Immunologic Research

, Volume 49, Issue 1–3, pp 269–280 | Cite as

Immunologic aspects of monoclonal B-cell lymphocytosis

  • Mark C. LanasaEmail author
  • J. Brice Weinberg


Monoclonal B-cell lymphocytosis (MBL) is a preclinical hematologic condition wherein small numbers of clonal B cells can be detected in the blood of otherwise healthy individuals. Most MBL have a surface immunophenotype nearly identical to that of chronic lymphocytic leukemia (CLL), though other phenotypes can also be identified. MBL has been shown to be a precursor state for CLL, but most MBL clones are quite small and apparently have minimal potential to progress of CLL or other B-cell lymphoproliferative disorder (B-LPD). The investigation of MBL as a precursor state for CLL will likely lead to important insights into mechanisms of disease pathogenesis. The review will cover clinical and translational aspects of MBL, with a particular emphasis on the prevalence of MBL; the relationship between MBL, CLL, and other B-LPDs; and the capacity of MBL to modulate the normal B- and T-cell compartments.


Monoclonal B lymphocytosis Chronic lymphocytic leukemia Non-Hodgkin’s lymphoma B-cell receptor B-cell development 



MC Lanasa is a fellow of the Leukemia and Lymphoma Society of America. This research was supported by the Leukemia and Lymphoma Society of America, the Bernstein Fund for Leukemia Research, the VA Research Service, and a grant from the National Institutes of Health (NCI R03 CA128030). Flow Cytometry was performed in the Duke Human Vaccine Institute Flow Cytometry Core Facility that is supported by the National Institutes of Health award AI-51445. The Genetic Epidemiology of CLL (GEC) Consortium is supported by NIH grants CA118444 and CA92153; the Intramural Research Program of the NIH, National Cancer Institute; and CLL Research Consortium. Additional support was provided by 1 UL1 RR024150 from the National Center for Research Resources (NCRR), a component of NIH and the NIH Roadmap for Medical Research, the Veterans Affairs Research Service, and CA15083 from the National Cancer Institute. The GEC member institutions are The Mayo Clinic (lead site; PI: Susan Slager, Ph.D.), Duke University, The M.D. Anderson Cancer Center, The National Cancer Institute, The University of California at San Diego, The University of Minnesota, and The University of Utah.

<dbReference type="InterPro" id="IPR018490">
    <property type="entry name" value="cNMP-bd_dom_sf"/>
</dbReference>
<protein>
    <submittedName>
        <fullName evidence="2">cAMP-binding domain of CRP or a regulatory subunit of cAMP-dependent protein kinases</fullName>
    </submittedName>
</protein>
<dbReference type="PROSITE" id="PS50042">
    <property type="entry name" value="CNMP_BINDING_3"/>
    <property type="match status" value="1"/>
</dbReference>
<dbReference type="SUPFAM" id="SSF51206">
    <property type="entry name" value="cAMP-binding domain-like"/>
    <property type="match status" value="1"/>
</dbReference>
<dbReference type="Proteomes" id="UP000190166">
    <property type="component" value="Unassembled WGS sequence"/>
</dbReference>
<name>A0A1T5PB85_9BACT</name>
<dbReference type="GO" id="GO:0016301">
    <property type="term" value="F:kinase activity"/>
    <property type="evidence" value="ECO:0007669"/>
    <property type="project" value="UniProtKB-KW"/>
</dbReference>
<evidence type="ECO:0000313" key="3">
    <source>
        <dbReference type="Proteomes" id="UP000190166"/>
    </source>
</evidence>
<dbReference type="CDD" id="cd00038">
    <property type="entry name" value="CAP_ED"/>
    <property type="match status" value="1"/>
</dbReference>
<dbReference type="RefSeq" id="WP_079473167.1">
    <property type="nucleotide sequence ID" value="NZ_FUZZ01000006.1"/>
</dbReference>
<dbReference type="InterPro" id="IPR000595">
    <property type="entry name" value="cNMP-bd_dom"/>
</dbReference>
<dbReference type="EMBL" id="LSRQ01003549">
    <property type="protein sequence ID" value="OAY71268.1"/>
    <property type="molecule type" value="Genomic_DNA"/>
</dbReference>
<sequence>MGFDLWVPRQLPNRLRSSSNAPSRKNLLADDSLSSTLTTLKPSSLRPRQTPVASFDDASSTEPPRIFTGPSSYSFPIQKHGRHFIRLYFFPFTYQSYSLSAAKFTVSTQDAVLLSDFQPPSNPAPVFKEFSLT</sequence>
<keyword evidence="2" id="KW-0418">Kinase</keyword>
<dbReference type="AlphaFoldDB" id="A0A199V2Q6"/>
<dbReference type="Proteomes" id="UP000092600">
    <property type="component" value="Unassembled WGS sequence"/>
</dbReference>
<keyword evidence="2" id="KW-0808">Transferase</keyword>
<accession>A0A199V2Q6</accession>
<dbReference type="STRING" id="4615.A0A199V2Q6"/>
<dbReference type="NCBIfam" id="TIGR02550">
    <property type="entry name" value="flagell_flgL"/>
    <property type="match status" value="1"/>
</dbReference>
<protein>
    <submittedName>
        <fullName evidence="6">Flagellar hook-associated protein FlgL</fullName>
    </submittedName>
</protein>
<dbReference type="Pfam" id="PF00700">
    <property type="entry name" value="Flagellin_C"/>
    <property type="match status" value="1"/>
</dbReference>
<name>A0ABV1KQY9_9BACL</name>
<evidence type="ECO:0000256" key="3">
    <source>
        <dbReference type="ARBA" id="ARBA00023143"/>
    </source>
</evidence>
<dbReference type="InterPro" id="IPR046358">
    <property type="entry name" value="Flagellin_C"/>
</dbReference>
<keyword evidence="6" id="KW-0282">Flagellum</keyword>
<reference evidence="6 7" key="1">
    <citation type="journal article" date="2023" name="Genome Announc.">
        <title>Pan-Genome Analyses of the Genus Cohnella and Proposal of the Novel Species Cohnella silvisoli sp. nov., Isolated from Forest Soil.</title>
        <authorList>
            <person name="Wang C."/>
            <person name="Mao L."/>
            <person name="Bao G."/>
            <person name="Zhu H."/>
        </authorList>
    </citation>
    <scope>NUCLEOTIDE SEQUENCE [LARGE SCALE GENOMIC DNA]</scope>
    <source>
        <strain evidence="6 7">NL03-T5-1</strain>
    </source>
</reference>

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Copyright information

© Springer Science+Business Media, LLC 2010

Authors and Affiliations

  1. 1.Department of MedicineDuke University Medical CenterDurhamUSA
  2. 2.Department of MedicineDuke University Medical CenterDurhamUSA
  3. 3.Department of ImmunologyDuke University Medical CenterDurhamUSA
  4. 4.Durham Veterans Affairs Medical CenterDurhamUSA

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